The oncoming La Niña in combination with weakened solar activity and a flip towards the cool phase by the Atlantic Multidecadal Oscillation (AMO) may soon be all working in tandem to set up months of global cooling ahead, which means a likely resumption in the overall global warming pause over the latter part of the current decade.
Meteorologist Joe Bastardi at Twitter posted a chart from Scripps Oceanography Institute, which does put out some excellent work despite a fair amount climate science activism from a few of its scientists.
According to the Weatherbell meteorologist, Scripps has forecast a La Niña under -2.0 over five consecutive month, as the following chart shows:
While it’s still questionable that the La Niña will arrive already this summer, there is rapidly diminishing doubt that it will be hitting the globe hard by wintertime. Joe adds:
The implication of the SCRIPPS forecast with the ONI is it would more than counter the recent strong el nino, over a multi year period”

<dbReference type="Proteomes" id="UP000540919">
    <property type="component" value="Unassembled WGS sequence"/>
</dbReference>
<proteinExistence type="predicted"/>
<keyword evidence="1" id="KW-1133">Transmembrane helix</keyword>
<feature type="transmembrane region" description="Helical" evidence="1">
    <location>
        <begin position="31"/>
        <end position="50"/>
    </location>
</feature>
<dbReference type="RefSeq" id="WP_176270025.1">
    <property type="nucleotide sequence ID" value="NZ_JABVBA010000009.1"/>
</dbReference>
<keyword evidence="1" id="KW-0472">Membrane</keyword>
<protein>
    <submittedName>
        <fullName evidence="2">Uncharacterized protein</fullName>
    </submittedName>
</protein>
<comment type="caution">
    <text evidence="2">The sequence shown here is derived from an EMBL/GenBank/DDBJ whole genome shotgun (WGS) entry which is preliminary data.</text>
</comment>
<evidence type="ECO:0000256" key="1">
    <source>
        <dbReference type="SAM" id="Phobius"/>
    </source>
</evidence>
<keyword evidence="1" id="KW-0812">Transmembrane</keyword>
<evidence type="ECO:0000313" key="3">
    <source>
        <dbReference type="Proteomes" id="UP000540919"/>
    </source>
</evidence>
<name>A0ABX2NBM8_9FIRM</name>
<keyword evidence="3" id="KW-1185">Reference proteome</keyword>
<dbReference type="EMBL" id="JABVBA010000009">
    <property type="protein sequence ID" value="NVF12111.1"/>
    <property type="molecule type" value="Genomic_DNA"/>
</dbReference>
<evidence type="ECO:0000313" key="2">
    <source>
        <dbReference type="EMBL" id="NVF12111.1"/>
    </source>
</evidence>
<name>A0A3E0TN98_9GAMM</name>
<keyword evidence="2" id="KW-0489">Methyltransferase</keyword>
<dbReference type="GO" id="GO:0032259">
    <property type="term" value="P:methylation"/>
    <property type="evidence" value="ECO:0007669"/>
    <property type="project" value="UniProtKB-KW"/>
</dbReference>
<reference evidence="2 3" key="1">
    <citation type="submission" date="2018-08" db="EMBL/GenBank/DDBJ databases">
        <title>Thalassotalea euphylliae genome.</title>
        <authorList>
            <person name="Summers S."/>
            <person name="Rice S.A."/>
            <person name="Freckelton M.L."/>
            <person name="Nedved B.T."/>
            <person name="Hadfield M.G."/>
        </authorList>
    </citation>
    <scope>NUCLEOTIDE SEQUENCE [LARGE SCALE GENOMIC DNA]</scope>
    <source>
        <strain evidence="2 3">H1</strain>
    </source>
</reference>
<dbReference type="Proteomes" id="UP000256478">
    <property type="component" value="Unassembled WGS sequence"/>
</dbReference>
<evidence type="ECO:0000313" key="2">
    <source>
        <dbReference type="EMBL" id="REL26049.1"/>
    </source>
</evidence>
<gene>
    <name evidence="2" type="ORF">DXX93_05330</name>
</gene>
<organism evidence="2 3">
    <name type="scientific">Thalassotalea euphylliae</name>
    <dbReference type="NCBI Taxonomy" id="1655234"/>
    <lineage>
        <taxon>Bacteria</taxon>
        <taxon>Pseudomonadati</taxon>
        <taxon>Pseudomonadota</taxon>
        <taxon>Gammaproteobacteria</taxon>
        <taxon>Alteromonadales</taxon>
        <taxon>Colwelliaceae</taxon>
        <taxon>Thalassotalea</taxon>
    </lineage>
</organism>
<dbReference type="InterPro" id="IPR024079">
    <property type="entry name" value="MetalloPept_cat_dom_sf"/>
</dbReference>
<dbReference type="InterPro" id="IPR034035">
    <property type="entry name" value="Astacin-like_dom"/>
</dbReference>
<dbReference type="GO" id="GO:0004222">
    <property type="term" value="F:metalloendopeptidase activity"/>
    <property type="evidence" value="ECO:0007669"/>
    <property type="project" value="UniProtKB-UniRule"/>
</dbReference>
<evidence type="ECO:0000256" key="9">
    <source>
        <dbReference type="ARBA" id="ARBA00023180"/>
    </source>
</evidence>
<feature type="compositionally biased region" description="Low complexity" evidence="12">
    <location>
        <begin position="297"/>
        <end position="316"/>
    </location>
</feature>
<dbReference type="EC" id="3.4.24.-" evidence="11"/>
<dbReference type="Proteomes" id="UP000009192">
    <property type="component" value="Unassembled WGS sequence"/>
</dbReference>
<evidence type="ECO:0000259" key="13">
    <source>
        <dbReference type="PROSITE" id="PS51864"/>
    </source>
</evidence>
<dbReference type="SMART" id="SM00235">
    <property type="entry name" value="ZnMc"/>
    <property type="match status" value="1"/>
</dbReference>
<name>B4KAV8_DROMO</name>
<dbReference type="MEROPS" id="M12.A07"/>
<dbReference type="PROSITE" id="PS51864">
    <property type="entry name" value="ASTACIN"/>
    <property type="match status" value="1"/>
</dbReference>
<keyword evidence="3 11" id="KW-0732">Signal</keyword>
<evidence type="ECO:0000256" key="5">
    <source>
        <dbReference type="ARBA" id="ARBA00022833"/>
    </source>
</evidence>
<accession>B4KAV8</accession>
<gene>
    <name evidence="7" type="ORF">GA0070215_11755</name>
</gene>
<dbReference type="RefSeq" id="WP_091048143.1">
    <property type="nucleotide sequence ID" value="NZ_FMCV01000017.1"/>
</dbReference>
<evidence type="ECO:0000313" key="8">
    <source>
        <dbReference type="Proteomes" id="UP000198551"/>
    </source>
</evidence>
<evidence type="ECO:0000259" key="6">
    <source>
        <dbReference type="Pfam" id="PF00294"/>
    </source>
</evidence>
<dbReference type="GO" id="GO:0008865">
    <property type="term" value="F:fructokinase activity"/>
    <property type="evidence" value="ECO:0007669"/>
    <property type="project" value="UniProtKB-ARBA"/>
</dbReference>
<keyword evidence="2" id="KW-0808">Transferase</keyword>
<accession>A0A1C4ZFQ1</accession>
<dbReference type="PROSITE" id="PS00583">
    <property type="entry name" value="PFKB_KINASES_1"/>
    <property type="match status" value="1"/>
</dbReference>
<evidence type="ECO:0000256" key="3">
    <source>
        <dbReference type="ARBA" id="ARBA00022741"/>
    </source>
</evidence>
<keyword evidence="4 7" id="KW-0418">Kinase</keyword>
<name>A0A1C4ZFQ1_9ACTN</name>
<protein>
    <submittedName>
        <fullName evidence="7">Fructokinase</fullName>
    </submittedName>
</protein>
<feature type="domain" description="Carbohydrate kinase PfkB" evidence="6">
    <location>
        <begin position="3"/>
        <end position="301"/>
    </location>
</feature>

The Australian Bureau of Meteorology writes here (April 26, 2016):
Eastern tropical Pacific sea surface temperatures have cooled significantly in the past fortnight, and are now approaching neutral levels. As temperatures under the surface are below average, more surface water cooling is expected. However the atmosphere is only slowly responding to these changes, and hence the Southern Oscillation Index (SOI) and cloudiness near the Date Line continue to fluctuate around El Niño thresholds.
Six of eight international climate models suggest the tropical Pacific Ocean will return to neutral levels within the next month. By September, seven of eight models suggest La Niña thresholds are likely. However, individual model outlooks show a large spread between neutral and La Niña scenarios.”